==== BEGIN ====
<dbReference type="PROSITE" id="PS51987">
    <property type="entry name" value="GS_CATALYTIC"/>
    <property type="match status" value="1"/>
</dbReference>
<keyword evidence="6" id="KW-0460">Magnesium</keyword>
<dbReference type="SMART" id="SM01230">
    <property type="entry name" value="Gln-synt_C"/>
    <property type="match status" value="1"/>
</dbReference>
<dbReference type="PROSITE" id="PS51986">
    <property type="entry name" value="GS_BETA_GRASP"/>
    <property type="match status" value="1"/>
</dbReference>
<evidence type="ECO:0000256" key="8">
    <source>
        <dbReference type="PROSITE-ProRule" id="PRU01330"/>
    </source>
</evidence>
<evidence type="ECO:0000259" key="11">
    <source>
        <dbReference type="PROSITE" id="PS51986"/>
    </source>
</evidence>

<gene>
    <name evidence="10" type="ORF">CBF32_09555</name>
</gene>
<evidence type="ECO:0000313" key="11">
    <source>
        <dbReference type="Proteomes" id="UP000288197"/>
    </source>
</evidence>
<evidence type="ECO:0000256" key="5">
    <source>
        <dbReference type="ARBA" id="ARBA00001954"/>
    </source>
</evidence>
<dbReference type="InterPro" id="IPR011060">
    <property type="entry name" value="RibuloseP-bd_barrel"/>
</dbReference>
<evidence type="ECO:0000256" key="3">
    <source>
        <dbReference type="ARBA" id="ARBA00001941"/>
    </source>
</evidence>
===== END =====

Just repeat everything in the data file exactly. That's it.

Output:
<dbReference type="PROSITE" id="PS51987">
    <property type="entry name" value="GS_CATALYTIC"/>
    <property type="match status" value="1"/>
</dbReference>
<keyword evidence="6" id="KW-0460">Magnesium</keyword>
<dbReference type="SMART" id="SM01230">
    <property type="entry name" value="Gln-synt_C"/>
    <property type="match status" value="1"/>
</dbReference>
<dbReference type="PROSITE" id="PS51986">
    <property type="entry name" value="GS_BETA_GRASP"/>
    <property type="match status" value="1"/>
</dbReference>
<evidence type="ECO:0000256" key="8">
    <source>
        <dbReference type="PROSITE-ProRule" id="PRU01330"/>
    </source>
</evidence>
<evidence type="ECO:0000259" key="11">
    <source>
        <dbReference type="PROSITE" id="PS51986"/>
    </source>
</evidence>

<gene>
    <name evidence="10" type="ORF">CBF32_09555</name>
</gene>
<evidence type="ECO:0000313" key="11">
    <source>
        <dbReference type="Proteomes" id="UP000288197"/>
    </source>
</evidence>
<evidence type="ECO:0000256" key="5">
    <source>
        <dbReference type="ARBA" id="ARBA00001954"/>
    </source>
</evidence>
<dbReference type="InterPro" id="IPR011060">
    <property type="entry name" value="RibuloseP-bd_barrel"/>
</dbReference>
<evidence type="ECO:0000256" key="3">
    <source>
        <dbReference type="ARBA" id="ARBA00001941"/>
    </source>
</evidence>